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Patrick Burgess and Bingru Huang

Elevated CO2 may contribute toward plant tolerance to prolonged drought stress. The objective of this study was to investigate changes in protein abundance associated with mitigation of drought stress by elevated CO2 in leaves of a cool-season grass species used as fine turfgrass. Plants of creeping bentgrass (Agrostis stolonifera cv. Penncross) were grown at either ambient CO2 concentration (400 µL·L−1) or elevated CO2 concentration (800 µL·L−1) for 35 days under well-irrigated and fertilized conditions and then subjected to drought stress for 21 days by withholding irrigation. Plants exposed to elevated CO2 concentration maintained higher leaf water content, membrane stability, and visual turf quality (TQ) under drought stress compared with plants grown under ambient CO2 conditions. The abundance of proteins involved in photosynthetic carbon fixation and assimilation, including chloroplastic glyceraldehyde phosphate dehydrogenase A (GAPDH-A) and ribulose 1,5-bisphosphate carboxylase (RuBisCO) decreased less and the abundance of proteins involved in respiratory metabolism (i.e., cytosolic GAPDH) increased less during drought due to elevated CO2. The results suggest that elevated CO2 lessened growth and physiological damages during drought by facilitating ribulose 1,5-bisphosphate regeneration and adenosine triphosphate (ATP) production in photosynthesis and downregulating factors contributing to respiratory metabolism.

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Yali Song, Patrick Burgess, Hairong Han and Bingru Huang

Turfgrass growth and physiological activities are sensitive to temperatures and are affected by mowing height. Increasing temperatures associated with global climate change may limit photosynthetic capacity of established turfgrass stands. The objective of this study was to determine the effects of mowing height on carbon exchange of a turfgrass system and consequential effects on turfgrass growth in response to temperature variations across the growing season in kentucky bluegrass (Poa pratensis cv. Baron) stands. Mature (8 years old) turfgrass was mowed at 7.6 cm [high mowing height (HM)] or 3.8 cm [low mowing height (LM)] during 2012 and 2013. Both LM and HM plots displayed significant decline in turf quality (TQ), shoot biomass, and canopy photosynthetic rate (Pn) with increasing air temperature above 23–24 °C in both years and the decline was more pronounced for LM plots. Turf plots were carbon emitters when total respiration rate of shoots, roots, and soil (Rtotal) exceeded canopy Pn under high temperatures during July–September but maintained net carbon gain during cooler seasons (May and June) due to greater Pn to Rtotal ratio (Pn:Rtotal). Lowering mowing height accelerated carbon loss by reducing canopy Pn, particularly under high temperatures. Our results suggested that whether mature turfgrass stands fix or emit carbon is heavily dependent on interaction between seasonal temperatures and mowing height gauging whole-stand photosynthetic capacity. Furthermore, increasing mowing height during summer months may offset the deleterious effects of high temperature by maintaining positive carbon balance within the turfgrass system.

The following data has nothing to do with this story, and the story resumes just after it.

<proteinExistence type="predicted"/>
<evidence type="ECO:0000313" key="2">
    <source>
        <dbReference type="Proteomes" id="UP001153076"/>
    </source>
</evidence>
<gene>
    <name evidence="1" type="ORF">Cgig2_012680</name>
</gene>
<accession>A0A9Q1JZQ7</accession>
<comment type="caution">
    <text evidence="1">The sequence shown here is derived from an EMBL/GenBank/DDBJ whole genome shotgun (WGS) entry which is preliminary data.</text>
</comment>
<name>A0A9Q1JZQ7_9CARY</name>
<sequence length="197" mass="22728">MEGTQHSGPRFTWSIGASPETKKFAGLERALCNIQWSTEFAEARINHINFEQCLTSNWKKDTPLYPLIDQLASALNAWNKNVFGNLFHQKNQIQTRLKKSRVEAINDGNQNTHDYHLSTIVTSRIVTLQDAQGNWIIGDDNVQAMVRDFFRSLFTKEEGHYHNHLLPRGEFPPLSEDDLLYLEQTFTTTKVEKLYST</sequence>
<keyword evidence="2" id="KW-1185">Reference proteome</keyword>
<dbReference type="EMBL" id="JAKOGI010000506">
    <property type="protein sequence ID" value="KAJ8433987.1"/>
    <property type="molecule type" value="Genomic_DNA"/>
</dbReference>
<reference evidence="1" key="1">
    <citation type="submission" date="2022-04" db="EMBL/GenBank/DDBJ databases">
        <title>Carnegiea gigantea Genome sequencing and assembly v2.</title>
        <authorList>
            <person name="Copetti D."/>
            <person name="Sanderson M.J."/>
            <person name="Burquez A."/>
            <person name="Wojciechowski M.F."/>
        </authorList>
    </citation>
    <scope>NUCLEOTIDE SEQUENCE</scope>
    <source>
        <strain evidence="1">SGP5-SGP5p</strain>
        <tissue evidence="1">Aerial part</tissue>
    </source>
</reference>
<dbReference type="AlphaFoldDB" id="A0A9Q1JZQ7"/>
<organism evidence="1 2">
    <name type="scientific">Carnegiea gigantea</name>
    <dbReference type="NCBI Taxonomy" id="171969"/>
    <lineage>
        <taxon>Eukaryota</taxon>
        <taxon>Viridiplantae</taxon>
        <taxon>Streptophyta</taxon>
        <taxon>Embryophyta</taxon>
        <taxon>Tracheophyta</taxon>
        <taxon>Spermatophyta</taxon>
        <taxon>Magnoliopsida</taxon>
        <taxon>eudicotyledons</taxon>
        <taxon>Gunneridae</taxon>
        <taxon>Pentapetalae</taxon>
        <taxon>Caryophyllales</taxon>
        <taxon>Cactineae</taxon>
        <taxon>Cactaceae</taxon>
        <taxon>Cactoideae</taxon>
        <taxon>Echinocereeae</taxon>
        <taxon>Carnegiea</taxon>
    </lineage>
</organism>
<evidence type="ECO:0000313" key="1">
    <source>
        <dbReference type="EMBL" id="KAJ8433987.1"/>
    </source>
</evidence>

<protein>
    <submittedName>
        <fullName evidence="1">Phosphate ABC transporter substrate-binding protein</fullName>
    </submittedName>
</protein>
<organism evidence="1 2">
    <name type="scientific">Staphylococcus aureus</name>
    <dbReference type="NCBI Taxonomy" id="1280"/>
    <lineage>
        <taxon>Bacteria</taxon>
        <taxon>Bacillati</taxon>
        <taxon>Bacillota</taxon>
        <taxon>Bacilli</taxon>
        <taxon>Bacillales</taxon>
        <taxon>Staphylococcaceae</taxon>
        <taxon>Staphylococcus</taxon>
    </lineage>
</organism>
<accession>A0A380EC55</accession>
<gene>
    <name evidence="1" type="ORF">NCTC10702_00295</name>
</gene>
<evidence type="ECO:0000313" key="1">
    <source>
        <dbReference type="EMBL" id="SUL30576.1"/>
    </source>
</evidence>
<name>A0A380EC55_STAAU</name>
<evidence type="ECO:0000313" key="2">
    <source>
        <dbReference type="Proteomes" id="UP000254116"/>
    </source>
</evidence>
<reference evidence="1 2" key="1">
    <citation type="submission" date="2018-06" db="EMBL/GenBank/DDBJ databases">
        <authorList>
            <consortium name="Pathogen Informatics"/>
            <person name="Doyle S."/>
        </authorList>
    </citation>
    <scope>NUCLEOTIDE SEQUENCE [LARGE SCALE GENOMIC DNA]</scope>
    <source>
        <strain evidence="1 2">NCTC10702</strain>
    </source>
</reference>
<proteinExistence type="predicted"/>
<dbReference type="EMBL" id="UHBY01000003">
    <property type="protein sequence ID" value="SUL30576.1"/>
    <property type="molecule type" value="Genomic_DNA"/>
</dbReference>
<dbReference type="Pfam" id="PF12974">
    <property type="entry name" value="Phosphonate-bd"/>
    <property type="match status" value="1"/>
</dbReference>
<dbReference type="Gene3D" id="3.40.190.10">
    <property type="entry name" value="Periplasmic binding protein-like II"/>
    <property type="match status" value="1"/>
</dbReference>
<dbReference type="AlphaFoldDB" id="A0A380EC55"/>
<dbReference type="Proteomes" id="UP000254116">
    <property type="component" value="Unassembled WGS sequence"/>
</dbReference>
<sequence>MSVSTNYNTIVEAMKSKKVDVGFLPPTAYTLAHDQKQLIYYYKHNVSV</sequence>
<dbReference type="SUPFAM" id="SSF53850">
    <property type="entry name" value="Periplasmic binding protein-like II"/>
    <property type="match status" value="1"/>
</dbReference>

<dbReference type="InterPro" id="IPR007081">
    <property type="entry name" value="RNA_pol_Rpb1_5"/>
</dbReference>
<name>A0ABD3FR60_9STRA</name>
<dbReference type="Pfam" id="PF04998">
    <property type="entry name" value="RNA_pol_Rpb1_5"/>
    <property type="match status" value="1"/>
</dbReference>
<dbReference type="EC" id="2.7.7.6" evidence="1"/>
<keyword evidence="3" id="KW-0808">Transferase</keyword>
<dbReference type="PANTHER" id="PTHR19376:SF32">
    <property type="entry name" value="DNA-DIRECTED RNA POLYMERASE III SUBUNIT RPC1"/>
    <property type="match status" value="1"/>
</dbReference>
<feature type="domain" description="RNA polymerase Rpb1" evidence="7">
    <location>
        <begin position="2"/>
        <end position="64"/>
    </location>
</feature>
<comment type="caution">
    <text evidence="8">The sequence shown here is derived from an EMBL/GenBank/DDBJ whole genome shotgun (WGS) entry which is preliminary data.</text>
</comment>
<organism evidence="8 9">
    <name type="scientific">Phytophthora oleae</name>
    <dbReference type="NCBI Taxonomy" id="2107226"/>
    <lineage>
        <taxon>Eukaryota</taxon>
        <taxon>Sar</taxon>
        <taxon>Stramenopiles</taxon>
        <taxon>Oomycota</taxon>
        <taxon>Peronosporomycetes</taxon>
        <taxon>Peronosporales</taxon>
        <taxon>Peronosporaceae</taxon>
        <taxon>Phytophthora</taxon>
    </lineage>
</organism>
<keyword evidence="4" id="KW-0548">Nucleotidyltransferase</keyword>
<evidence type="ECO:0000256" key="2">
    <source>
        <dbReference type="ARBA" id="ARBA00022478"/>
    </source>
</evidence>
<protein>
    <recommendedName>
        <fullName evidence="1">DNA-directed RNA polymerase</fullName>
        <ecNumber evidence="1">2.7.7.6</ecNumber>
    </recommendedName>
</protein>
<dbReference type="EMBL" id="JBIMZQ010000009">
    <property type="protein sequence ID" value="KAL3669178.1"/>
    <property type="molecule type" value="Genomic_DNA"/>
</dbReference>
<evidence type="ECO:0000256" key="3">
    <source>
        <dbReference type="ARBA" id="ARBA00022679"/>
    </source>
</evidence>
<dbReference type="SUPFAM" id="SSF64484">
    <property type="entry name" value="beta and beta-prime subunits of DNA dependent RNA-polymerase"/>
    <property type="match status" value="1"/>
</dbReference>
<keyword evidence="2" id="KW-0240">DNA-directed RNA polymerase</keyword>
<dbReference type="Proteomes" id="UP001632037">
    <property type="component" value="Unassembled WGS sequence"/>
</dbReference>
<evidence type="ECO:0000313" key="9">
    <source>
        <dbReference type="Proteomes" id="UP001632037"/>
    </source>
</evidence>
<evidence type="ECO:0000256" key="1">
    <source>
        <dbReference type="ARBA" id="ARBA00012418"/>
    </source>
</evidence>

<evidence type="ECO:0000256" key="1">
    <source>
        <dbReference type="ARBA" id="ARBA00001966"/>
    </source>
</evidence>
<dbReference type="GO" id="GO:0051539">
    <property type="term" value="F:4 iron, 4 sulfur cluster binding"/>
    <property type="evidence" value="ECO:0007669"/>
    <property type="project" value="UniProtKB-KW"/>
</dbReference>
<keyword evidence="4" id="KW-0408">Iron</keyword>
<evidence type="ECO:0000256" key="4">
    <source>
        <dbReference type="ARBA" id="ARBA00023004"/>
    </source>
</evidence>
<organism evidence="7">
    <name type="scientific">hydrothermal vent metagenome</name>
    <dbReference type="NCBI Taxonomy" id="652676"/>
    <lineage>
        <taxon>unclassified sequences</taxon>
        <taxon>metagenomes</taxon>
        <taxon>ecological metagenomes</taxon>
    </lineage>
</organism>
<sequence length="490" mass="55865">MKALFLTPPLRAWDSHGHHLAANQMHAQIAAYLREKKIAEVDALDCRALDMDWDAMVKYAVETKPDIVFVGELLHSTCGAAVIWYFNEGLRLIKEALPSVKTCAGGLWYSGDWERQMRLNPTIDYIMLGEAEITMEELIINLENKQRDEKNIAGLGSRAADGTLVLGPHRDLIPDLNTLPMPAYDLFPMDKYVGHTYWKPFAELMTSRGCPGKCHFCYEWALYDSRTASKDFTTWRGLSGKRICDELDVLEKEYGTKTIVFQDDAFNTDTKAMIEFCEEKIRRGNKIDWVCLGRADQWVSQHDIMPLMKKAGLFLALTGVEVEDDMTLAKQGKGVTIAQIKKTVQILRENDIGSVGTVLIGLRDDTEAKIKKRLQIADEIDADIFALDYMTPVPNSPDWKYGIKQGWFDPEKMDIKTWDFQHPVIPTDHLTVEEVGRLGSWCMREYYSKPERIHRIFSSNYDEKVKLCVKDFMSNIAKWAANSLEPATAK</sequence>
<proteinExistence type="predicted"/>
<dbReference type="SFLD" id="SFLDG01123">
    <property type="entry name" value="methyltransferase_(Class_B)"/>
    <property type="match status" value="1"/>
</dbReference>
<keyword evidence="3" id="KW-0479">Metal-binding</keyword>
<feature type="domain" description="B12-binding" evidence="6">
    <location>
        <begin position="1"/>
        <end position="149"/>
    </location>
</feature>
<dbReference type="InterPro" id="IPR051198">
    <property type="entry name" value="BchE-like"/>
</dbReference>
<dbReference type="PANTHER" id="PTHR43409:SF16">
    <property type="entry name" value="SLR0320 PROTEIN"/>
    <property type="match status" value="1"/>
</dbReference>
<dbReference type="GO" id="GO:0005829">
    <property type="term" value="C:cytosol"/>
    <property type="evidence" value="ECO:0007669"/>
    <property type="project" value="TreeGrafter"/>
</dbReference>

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Jinyu Wang, Patrick Burgess, Stacy A. Bonos, William A. Meyer and Bingru Huang

Summer decline is typically characterized by heat and drought stress and is a major concern for fine fescue species (Festuca). The objectives of this study were to examine whether heat or drought stress is more detrimental, and to determine the genotypic variations in heat and drought tolerance for fine fescues. A total of 26 cultivars, including seven hard fescues (Festuca trachyphylla), eight chewings fescues (Festuca rubra ssp. commutate), seven strong creeping red fescues (Festuca rubra ssp. rubra), two sheep fescues (Festuca ovina ssp. hirtula), and two slender creeping red fescues (Festuca rubra ssp. littoralis) were subjected to prolonged heat or drought stress in growth chambers. Several physiological parameters, including turf quality (TQ), electrolyte leakage (EL), photochemical efficiency (F v/F m) chlorophyll content (Chl), and relative water content (RWC) were measured in plants exposed to heat or drought stress. The results indicated that heat stress was more detrimental than drought stress for fine fescue species. Based on TQ and major physiological parameters (EL and F v/F m) under heat stress, several cultivars with good heat tolerance were selected, including ‘Blue Ray’, ‘Spartan II’, ‘MN-HD1’, ‘Shoreline’, ‘Navigator II’, ‘Azure’, ‘Beacon’, ‘Aurora Gold’, ‘Reliant IV’, ‘Marco Polo’, ‘Garnet’, ‘Wendy Jean’, ‘Razor’, and ‘Cindy Lou’. Based on TQ and major physiological parameters (EL, RWC, and F v/F m) under drought stress, several cultivars with good drought tolerance were selected, including ‘Spartan II’, ‘MN-HD1’, ‘Reliant IV’, ‘Garnet’, ‘Azure’, and ‘Aurora Gold’. These cultivars could be used in hot, dry, or both environments and as breeding germplasm for developing heat tolerance, drought tolerance, or both.